When teaching, I try to foster real-life applications between the material and students’ experiences. I try to channel my inner Ms. Frizzle, a quirky teacher from The Magic School Bus, which is a throwback to my childhood. Today’s students may not be as aware of the television show, but I still like to embody Ms. … Continue reading How Do You Foster Real-Life Connections between the Material and Students’ Worlds?
Nomenclature: Can It Be Taught alongside Mechanisms and Synthesis?
Oftentimes, when I talk with students, I compare the organic chemistry lecture series to a study-abroad experience: the first semester is when students learn the language, and the second semester is when they become immersed in the content. Within this dichotomy, I view nomenclature as a vocabulary-learning process (e.g., ketones, carboxylic acids, alcohols, and so … Continue reading Nomenclature: Can It Be Taught alongside Mechanisms and Synthesis?
Chemistry in the Real World: Applications That Bring Life to the Page
Rarely are real-world applications of chemistry emphasized enough in the mainstream organic chemistry course. This can explain why students tend to view chemistry as structures on the page or as schemes drawn on the white board. A strictly two-dimensional discussion of chemistry can be one of the reasons that students struggle to connect what they … Continue reading Chemistry in the Real World: Applications That Bring Life to the Page
Forward vs. Backward: How Do You Get Students Interested in Retrosynthesis?
In today’s class, I spoke about the value of retrosynthesis, which allows chemists to view mechanisms and organic reactions from their products to their starting material. Typically, students are not keen on retrosynthesis because: 1). the word is scary, and students are introduced to many other difficult-sounding concepts while learning it, and 2). the process … Continue reading Forward vs. Backward: How Do You Get Students Interested in Retrosynthesis?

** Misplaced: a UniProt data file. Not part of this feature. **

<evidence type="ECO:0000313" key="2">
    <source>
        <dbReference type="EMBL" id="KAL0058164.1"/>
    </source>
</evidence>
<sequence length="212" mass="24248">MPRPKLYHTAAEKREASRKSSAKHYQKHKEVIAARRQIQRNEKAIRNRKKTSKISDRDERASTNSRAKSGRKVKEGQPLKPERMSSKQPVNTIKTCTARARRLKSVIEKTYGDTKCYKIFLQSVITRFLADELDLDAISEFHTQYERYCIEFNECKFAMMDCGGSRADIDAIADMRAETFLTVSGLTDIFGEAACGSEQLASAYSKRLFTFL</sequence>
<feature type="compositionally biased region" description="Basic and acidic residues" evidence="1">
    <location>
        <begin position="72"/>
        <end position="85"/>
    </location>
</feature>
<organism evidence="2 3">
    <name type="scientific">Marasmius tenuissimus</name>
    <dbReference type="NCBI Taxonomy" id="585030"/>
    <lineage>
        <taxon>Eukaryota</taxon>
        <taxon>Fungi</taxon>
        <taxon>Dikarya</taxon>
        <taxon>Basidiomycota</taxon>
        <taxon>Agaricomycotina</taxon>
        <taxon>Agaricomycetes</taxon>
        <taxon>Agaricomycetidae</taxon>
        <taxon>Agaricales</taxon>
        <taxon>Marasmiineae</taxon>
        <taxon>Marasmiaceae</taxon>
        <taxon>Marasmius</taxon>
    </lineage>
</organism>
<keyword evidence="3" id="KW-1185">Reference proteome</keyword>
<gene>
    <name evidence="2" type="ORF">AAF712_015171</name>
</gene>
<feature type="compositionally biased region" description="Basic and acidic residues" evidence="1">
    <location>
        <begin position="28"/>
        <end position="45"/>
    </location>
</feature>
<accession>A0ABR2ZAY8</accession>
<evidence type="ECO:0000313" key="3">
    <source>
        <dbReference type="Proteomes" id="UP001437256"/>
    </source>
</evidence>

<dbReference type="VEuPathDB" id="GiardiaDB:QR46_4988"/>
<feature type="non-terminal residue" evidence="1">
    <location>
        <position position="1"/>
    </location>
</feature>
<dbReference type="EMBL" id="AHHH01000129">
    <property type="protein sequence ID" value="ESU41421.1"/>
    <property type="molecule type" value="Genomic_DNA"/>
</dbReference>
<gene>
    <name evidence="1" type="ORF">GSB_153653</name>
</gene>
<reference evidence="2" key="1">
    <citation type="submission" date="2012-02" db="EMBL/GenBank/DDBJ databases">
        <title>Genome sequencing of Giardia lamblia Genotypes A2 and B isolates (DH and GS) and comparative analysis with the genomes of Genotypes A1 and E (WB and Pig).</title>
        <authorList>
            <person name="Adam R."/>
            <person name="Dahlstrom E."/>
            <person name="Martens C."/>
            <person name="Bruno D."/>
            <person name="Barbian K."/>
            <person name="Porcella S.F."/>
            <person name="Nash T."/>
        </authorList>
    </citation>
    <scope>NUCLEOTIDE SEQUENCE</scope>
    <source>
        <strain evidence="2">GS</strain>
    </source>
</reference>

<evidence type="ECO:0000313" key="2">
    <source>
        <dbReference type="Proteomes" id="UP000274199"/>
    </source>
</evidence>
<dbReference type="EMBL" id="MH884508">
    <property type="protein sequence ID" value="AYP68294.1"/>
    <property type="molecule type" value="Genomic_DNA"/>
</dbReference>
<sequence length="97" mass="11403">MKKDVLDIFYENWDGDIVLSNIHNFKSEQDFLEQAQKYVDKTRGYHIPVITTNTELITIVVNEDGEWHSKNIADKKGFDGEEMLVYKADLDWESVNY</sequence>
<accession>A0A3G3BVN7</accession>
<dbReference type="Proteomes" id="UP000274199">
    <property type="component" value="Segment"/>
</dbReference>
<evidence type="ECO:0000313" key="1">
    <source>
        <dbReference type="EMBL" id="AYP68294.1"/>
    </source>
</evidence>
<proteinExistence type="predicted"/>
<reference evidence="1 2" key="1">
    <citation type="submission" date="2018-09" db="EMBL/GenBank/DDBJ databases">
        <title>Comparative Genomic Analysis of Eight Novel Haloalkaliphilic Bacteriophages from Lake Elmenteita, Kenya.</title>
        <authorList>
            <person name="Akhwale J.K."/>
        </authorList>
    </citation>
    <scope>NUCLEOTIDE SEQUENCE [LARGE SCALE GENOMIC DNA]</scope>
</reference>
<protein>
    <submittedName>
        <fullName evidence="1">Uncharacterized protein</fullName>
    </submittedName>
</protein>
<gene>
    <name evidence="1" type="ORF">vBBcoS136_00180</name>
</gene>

Everything Is Connected: Teaching Organic Chemistry as a Unified Story through Mechanisms
When teaching mechanisms, I try to impress upon my students that the concepts tied to mechanisms are not confined to the chapters that they appear in within the Karty text, but rather, that they are a continuation of connected topics across the discipline as a whole. Today’s class focused on Sections 13.1-13.3, which elaborate on … Continue reading Everything Is Connected: Teaching Organic Chemistry as a Unified Story through Mechanisms
Essays in Organic Chemistry
The year is 2020. I have spent the majority of the year at home with my two kids managing Zoom meetings and PPE-clad trips to the (wastelands to scavenge for toilet paper) grocery store. An idea forms: what if I gave my organic chemistry students essay assignments? While writing in the sciences is nothing unusual, … Continue reading Essays in Organic Chemistry
The Best Tactics for Learning the Elementary Steps of Organic Chemistry
I am a big advocate of the Karty textbook and how it presents mechanisms to the audience. However, mechanisms are not every student’s favorite topic. While some chapters are quite easy to present, others prove to be more challenging for students. I have found that Chapter 7 (“An Overview of the Most Common Elementary Steps”), … Continue reading The Best Tactics for Learning the Elementary Steps of Organic Chemistry
Has It Really Been Six Years?: Part II
Context Is Everything! So, coming back to the gray-hair issue that I mentioned in last week’s post, I have been teaching for long enough that sometimes I need to take a step back and remind myself that most of my students don’t know very much chemistry, especially not the chemistry of their day-to-day lives. This … Continue reading Has It Really Been Six Years?: Part II